The Summer Botts story is compelling. Very compelling. From life in Elk Valley in Scott County to being a cum laude graduate of Tennessee Tech University this coming December. Graduating in three years. Dean’s List every semester. First-generation college student in her family. She’s 21. Poised beyond her years.
Summer was the guest at last Wednesday’s meeting of the Rotary Club of Farragut. She was supposed to have been with us two weeks ago when Emmette Thompson, executive director of the Mission of Hope, spoke and received a check for $5,000 from the club. Summer was one of 12 students selected for Mission of Hope college scholarships three years ago. She missed our meeting with Emmette because on the way from Scott County a broken water pump on her car left her on the side of I-75 south. But she came back.
She is a Mission of Hope child, a child of rural Appalachia with not many options … until the Mission of Hope became part of her life.
Rotarian Ray Fisher, a former member of the Mission’s board of directors and a volunteer, introduced Summer and also introduced Shawna Dittrich, a former member of the Mission’s board who has been Summer’s mentor for three years.
Summer has grown up with and known about the Mission of Hope since elementary school when the Mission brought school supplies, clothes and Christmas gifts to the children in her rural community. “Yes, I’ve known about the Mission of Hope for a long time and it has been a part of my life,” she told us. “The Mission of Hope has opened the door to me for college and for what my life will be.”
She paused … and collected herself … and then said, “The Mission of Hope believed in me more than I believed in myself.”
What a powerful thing to say! Shawna choked up when she heard those words. Had Emmette been there, he would have choked up as well.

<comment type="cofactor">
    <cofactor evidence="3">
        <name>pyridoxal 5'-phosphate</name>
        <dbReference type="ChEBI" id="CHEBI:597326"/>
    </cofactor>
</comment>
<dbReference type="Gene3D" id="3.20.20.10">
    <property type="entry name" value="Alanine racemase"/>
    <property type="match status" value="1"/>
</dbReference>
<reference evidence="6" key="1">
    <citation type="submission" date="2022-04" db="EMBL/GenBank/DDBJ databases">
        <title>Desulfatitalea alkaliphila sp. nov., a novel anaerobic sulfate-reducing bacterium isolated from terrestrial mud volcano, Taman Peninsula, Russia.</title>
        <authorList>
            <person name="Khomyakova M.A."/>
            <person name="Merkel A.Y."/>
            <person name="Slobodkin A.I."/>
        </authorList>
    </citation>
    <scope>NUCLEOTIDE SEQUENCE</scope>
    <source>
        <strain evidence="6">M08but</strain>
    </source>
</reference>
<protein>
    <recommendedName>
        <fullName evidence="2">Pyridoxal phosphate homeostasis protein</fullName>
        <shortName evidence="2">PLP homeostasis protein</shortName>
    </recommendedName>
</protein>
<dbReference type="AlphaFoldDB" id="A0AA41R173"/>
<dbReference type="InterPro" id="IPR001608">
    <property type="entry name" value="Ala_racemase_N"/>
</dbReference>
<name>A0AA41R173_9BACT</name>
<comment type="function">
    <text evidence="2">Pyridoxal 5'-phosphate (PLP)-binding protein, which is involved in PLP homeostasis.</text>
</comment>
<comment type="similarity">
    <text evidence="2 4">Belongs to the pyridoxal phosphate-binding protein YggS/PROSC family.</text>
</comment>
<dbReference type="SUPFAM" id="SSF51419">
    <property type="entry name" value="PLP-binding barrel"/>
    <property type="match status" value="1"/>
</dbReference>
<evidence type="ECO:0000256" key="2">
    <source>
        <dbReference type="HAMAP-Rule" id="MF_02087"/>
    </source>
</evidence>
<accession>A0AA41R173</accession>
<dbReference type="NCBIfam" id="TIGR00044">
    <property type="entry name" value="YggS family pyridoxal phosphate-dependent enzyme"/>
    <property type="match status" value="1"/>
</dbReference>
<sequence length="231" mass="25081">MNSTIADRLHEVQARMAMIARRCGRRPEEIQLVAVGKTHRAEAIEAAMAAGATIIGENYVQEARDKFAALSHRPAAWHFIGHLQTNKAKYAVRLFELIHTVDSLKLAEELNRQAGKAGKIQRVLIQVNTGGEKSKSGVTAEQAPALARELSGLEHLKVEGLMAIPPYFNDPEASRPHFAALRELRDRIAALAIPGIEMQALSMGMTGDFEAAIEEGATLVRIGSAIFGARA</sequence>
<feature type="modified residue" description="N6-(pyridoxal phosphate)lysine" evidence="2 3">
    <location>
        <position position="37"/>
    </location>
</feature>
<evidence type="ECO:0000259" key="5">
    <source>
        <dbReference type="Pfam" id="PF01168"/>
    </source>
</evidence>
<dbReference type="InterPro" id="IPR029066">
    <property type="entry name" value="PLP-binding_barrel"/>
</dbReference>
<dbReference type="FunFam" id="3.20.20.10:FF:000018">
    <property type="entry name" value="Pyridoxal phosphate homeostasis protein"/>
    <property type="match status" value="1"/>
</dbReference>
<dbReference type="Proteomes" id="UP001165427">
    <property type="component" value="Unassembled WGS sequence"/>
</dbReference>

The Mission of Hope scholarship, combined with the Tennessee HOPE scholarship, has allowed Summer to be in college and earn a degree in sociology. “If you could see where I came from to where I am today you’d know why this is all so special to me,” she added.
Ray chimed in to say that Summer is a living example of the Mission’s focus on its scholarship program and its aim to break the cycle of poverty … “One student at a time.”
While at Tennessee Tech and in the summers, Summer has had a number of part-time jobs to help pay for things. She has been an intern at the Upper Cumberland Child Advocacy Center in Cookeville and a member of the Tennessee Tech Rotaract Club, a Rotary club for young students and professionals.
Her plan is to earn a master’s degree in social work from the University of Tennessee and enter that field to work with abused children.
“She is so poised for her age and for where she came from,” Shawna said. “She’s been interviewed on WBIR’s Live at 5 at 4 and by Hallerin Hilton Hill, and her poise and how she handled herself were unbelievable. She is simply a very special young lady.”
I asked Shawna why she used the word “special” about Summer and here’s what she said:
“Summer is very independent and she knows what she wants. She is very self-motivated and self-disciplined. She seeks out opportunities to grow and learn. Unlike so many young people today, she does not have a sense of entitlement and she goes after what she wants and works hard. She is not waiting on a handout.”